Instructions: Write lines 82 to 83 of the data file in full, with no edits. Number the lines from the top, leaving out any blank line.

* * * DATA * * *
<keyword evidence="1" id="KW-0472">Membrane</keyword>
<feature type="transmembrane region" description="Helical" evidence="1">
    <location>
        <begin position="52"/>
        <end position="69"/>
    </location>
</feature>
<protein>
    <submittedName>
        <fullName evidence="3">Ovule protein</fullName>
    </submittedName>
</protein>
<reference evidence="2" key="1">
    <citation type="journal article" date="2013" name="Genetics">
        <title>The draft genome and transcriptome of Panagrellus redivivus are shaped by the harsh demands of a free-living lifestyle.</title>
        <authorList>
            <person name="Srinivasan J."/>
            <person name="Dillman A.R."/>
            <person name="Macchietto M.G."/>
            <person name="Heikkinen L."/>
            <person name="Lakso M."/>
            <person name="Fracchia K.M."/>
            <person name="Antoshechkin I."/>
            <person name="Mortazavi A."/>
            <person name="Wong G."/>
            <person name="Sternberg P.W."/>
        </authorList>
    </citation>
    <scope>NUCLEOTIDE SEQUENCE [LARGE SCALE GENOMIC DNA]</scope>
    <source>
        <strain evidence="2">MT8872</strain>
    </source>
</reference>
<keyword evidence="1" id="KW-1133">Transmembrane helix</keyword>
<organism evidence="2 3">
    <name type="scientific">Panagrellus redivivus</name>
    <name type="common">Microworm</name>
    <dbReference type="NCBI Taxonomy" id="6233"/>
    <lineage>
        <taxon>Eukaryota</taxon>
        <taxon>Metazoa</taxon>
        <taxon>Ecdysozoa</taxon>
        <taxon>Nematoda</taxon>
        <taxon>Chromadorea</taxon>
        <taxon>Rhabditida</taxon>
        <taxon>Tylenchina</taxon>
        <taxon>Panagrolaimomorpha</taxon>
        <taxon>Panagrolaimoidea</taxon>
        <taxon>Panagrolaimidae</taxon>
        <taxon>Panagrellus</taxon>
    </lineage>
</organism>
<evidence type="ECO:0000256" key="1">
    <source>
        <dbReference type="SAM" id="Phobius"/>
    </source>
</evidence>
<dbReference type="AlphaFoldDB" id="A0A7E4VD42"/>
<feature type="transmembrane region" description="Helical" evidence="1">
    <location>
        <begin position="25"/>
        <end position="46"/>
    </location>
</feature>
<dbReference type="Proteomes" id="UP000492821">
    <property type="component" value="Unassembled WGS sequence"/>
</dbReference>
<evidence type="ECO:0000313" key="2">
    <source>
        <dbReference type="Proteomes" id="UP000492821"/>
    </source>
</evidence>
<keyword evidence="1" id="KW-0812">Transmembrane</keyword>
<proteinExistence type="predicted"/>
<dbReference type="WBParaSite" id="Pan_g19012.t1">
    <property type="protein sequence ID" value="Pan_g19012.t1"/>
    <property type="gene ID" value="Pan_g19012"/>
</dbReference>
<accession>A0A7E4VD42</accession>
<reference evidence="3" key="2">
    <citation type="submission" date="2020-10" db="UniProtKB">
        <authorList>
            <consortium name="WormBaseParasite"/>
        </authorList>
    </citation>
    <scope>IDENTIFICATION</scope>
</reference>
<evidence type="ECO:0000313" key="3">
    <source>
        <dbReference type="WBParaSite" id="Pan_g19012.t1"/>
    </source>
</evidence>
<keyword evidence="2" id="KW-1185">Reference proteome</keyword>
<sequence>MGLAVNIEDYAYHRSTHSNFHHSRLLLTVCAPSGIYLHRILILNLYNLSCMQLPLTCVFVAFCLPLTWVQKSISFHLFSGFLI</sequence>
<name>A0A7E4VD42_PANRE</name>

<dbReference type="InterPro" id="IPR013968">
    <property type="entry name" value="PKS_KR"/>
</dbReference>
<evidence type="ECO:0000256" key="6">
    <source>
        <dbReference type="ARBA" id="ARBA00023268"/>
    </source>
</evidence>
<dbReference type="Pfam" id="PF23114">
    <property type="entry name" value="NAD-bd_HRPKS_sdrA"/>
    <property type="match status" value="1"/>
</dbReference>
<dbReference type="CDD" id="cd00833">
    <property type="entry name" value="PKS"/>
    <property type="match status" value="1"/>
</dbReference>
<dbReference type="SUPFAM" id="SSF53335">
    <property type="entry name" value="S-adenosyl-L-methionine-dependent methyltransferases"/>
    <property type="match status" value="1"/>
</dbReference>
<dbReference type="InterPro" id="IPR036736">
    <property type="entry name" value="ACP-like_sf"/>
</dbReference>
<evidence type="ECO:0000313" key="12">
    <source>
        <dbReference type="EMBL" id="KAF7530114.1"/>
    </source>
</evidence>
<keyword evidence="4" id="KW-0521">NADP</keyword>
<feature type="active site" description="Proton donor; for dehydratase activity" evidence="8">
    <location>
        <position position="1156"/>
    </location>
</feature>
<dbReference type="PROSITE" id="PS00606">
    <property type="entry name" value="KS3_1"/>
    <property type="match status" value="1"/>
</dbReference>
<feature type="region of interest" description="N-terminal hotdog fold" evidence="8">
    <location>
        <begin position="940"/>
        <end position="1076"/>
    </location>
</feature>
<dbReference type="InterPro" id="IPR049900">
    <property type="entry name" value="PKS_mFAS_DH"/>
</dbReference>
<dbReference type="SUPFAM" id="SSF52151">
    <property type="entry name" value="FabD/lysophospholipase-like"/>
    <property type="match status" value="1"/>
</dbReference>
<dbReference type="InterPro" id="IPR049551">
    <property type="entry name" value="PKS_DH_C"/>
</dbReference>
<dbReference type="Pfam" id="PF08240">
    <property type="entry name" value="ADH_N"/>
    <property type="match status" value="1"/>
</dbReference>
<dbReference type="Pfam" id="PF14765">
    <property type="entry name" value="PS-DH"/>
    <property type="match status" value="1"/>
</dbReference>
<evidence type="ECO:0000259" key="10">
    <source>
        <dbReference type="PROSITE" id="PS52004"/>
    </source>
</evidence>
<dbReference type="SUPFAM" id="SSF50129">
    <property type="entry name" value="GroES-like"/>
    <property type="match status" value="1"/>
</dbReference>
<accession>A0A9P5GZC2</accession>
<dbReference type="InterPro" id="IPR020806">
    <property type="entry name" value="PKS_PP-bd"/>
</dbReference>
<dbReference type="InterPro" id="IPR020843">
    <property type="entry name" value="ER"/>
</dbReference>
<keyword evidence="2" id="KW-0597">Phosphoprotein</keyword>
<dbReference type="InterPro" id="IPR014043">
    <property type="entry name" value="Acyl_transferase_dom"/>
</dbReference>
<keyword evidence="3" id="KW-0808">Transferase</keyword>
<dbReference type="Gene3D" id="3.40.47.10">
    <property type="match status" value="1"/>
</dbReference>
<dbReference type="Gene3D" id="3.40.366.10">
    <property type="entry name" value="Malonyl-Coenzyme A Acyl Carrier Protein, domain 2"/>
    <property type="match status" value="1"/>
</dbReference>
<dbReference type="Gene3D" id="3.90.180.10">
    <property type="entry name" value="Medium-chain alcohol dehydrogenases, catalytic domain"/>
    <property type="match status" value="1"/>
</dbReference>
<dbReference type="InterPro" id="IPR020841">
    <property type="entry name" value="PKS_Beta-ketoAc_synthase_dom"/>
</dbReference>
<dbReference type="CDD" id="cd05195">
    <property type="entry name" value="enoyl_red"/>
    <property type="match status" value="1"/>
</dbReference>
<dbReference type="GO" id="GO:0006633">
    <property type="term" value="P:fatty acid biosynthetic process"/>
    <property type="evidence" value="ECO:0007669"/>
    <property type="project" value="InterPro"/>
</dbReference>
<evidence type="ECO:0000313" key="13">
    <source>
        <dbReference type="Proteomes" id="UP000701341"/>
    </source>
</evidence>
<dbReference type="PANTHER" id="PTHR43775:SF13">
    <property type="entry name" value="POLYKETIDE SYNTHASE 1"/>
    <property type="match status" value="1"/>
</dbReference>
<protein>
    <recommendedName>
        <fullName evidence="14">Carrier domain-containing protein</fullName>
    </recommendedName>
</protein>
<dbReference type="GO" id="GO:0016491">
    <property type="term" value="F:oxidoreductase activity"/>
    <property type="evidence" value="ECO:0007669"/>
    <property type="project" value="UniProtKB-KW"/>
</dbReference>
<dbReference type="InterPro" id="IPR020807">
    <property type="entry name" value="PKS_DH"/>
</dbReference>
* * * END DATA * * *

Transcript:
        <authorList>
            <consortium name="WormBaseParasite"/>